Changing Trends in Response to COVID-19

During the past few months, commercial real estate investment volume has dropped approximately 30 percent. This has made deal-making more difficult for both brokers and investors. Today, we will dive into a few of the trends that are reshaping the commercial real estate industry and how investors and brokers can capitalize on these changing dynamics.

Investors Search for Property Bargains

It is unsurprising to find that the value of commercial real estate assets has declined in recent months. This is a direct result of falling occupancy and rental rates. However, many investors are taking this economic downturn as an opportunity to acquire distressed properties. A distressed sale can include the following: auctions, foreclosures, bank-owned sales, short sales and deed in lieu of foreclosure transfers.

According to CoStar data, distressed property sales have surpassed that of traditional hotel and retail properties—two of the sectors hit hardest by the coronavirus pandemic. In June, distressed retail sales were at 2.2 percent, and distressed sales made up 4.4 percent of all hotel sales. What does this mean? Right now, investors are shifting their focus away from core assets in anticipation of future repricing opportunities.

E-Commerce Effects on Commercial Real Estate

E-commerce has gained in popularity over the past decade. Current e-commerce retail penetration rates have grown to 20 percent. This number is expected to increase significantly due to the COVID-19 pandemic and its lasting effects on the worldwide economy and consumer shopping habits. How will the commercial real estate landscape adjust to this “new normal?”

As consumers visit brick-and-mortar stores on a less frequent basis, lower-quality, struggling assets—like aging enclosed shopping malls—will either shutter or be repurposed into mixed-use developments. Restaurants, quick-service restaurants (QSR) and fast food retailers with drive-thru service will remain essential, but their reliance on delivery and takeout platforms will increase. Delivery platforms will also be critical to companies like Whole Foods and other grocery store chains. Experiential spaces—like movie theaters, gyms, fitness studios and even casinos—will also be affected as individuals consume more at-home solutions like Netflix, YouTube and Peloton.

Retailers React to COVID-19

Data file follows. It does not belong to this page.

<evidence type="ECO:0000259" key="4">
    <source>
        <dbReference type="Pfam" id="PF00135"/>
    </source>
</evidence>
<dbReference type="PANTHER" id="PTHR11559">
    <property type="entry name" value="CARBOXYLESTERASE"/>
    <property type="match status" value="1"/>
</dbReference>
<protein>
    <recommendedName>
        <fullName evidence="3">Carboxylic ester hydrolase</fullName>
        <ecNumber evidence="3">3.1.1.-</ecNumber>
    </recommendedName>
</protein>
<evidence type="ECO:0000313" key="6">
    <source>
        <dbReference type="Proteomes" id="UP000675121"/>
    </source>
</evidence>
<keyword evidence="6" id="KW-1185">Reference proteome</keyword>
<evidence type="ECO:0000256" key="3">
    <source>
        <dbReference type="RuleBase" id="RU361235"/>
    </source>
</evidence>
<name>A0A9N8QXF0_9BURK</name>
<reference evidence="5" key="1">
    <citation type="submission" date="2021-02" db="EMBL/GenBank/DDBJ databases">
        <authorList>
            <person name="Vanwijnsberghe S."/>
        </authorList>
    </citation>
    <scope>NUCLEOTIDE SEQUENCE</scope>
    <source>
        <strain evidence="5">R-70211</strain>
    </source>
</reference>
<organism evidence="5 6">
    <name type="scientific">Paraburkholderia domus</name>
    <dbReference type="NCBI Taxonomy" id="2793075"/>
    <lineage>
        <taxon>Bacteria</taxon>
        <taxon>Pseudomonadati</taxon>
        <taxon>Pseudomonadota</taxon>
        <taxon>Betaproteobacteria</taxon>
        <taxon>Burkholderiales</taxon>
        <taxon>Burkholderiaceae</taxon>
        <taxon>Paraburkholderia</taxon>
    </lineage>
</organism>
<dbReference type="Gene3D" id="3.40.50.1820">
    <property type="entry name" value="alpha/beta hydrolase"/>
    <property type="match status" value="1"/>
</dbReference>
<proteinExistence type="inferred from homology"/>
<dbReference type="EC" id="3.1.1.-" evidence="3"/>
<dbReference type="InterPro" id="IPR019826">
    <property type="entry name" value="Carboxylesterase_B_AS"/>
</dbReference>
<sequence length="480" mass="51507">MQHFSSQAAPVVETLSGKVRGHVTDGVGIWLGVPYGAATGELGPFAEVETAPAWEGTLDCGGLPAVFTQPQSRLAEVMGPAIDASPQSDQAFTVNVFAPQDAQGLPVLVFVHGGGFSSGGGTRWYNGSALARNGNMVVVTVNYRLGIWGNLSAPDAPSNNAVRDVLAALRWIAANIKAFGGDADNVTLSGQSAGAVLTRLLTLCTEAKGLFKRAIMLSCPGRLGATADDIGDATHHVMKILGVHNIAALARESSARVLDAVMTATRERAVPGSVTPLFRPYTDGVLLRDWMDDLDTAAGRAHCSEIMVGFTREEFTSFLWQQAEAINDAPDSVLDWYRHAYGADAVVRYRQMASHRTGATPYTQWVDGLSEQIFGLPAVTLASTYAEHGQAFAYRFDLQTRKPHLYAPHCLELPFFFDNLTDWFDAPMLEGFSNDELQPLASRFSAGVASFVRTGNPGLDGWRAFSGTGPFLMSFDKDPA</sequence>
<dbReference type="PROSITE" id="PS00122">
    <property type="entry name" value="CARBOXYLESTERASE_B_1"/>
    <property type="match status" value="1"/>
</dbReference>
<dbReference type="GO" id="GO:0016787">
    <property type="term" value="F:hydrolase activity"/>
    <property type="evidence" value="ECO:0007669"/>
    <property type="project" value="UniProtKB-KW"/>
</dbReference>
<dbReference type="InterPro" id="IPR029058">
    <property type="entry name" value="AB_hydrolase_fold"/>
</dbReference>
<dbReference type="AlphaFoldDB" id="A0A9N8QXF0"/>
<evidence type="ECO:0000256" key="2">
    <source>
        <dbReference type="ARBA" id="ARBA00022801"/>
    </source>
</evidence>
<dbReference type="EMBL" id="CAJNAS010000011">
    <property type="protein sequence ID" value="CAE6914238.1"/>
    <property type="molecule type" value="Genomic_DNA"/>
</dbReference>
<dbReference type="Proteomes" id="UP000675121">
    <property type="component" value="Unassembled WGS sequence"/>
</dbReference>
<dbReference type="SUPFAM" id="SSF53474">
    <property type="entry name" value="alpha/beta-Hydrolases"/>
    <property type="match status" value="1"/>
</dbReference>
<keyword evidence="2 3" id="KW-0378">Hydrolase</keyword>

While many retailers have begun to liquidate assets, close storefronts and file for bankruptcy protection, others have managed to meet these challenging times with new, innovative ideas. For instance, Walgreens Boots Alliance (the parent company of Walgreens) has partnered with VillageMD to introduce full-service doctor offices co-located in stores within more than 30 U.S. markets. This news comes as retail giant Walmart unveiled its plan to open freestanding Walmart Health Facilities and CVS Health begins to expand its HealthHub store format.

Ground + Space is Here to Help

Ground + Space is a leading commercial real estate firm that specializes in single-tenant and retail NNN investments. We have several listings available featuring retailers that are in a prime position to succeed in a post-pandemic economy. We are committed to providing up-to-date information and best-in-class services to clients during the COVID-19 pandemic and beyond. The IRS 1031 tax deadline is less that one week away, so please contact one of our brokers for specialized guidance during this time.

Stay Safe and Informed

The Centers for Disease Control and Prevention (CDC) offers daily updates and other information about COVID-19 symptoms and testing in the United States. Johns Hopkins University (JHU) has created a resource to help inform the public and advance comprehensive understanding of the novel coronavirus and its effects backed by experts in global public health, infectious disease and emergency preparedness. Additionally, the World Health Organization (WHO) continues to track the number and location of confirmed cases of the virus across the globe.